I love Bill Wilson’s connection between Higher Power and humility.  It tells me that I am not in charge, that I am not in control, that I am not God.  And Bill goes on to say “this is the beginning of humility.”  In my active alcoholism, I had never given credence to the thought of not being the master of my life.  It was an alien idea and totally un-American.

I am not God.  When the miracle of Alcoholics Anonymous is undertaken with this understanding, the 12 steps are not a daunting, unpleasant experience, especially steps 4 and 5.  I am humbled in a fellowship which advocates honesty and courage.  Sober living becomes second nature because I am no longer forced by ethic or tradition to be the man in charge.  No, I don’t control the miracle happening.  I am still a work in progress.  I am still flawed and broken.  But today I know a Higher Power who can heal and fix me.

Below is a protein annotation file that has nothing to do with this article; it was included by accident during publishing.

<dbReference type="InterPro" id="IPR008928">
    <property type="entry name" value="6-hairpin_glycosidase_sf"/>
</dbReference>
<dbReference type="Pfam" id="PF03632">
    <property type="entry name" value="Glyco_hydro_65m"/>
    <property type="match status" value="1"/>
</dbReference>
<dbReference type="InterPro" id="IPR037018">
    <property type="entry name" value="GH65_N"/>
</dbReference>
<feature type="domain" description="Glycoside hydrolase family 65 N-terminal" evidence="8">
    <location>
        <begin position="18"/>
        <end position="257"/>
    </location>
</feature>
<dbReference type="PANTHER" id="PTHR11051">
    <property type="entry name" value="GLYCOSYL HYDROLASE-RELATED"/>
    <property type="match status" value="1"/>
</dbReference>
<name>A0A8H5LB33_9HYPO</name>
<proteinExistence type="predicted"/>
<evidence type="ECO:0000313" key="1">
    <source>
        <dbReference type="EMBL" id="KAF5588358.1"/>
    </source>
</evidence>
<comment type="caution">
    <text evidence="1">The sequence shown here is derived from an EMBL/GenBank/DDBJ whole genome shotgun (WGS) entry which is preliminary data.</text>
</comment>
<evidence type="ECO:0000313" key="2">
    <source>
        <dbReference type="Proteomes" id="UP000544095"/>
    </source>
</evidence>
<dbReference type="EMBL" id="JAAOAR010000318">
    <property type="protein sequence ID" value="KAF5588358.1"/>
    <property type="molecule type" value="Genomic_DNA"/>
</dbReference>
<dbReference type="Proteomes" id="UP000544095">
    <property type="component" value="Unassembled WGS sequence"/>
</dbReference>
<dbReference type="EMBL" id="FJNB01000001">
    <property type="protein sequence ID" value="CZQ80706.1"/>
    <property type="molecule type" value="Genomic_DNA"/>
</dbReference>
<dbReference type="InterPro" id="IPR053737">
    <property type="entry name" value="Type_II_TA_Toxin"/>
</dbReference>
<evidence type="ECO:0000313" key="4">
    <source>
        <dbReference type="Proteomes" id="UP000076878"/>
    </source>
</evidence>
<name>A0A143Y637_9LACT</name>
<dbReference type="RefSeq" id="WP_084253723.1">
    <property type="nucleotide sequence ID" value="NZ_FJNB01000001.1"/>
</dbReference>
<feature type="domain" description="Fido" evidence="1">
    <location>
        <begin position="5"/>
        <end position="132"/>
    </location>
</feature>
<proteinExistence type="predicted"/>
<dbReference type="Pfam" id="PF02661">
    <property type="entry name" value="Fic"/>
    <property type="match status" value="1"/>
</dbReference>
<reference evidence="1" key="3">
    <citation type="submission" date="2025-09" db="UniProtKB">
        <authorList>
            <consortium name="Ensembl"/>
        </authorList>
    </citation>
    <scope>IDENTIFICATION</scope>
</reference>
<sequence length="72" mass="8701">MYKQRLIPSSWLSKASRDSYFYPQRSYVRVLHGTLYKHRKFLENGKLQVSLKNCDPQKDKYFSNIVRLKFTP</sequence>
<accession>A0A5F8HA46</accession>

“Humble yourselves therefore, under God’s mighty hand, that he may lift you up in due time.”  1 Peter 5:6

namaste rainbow

 

 

powerless?

cropped-cropped-powerless.png

We admitted that we were powerless over alcohol and that our lives had become unmanageable.  Really?  I had heard my well-meaning friends who told me to practice controlled drinking just on weekends, I had promised to do better when all in my family said I owed it to them to live soberly, I feared for my job when my boss told me to straighten up or get out. Indeed, I plotted and planned on how to extricate myself from the mess that I called life.  I had the gumption to do it by myself.  Self-help books, jogging, new diet regimen would all be a part of the new Larry.  And now the first thing I hear when I walk into an Alcoholics Anonymous meeting is that I am powerless.  Really?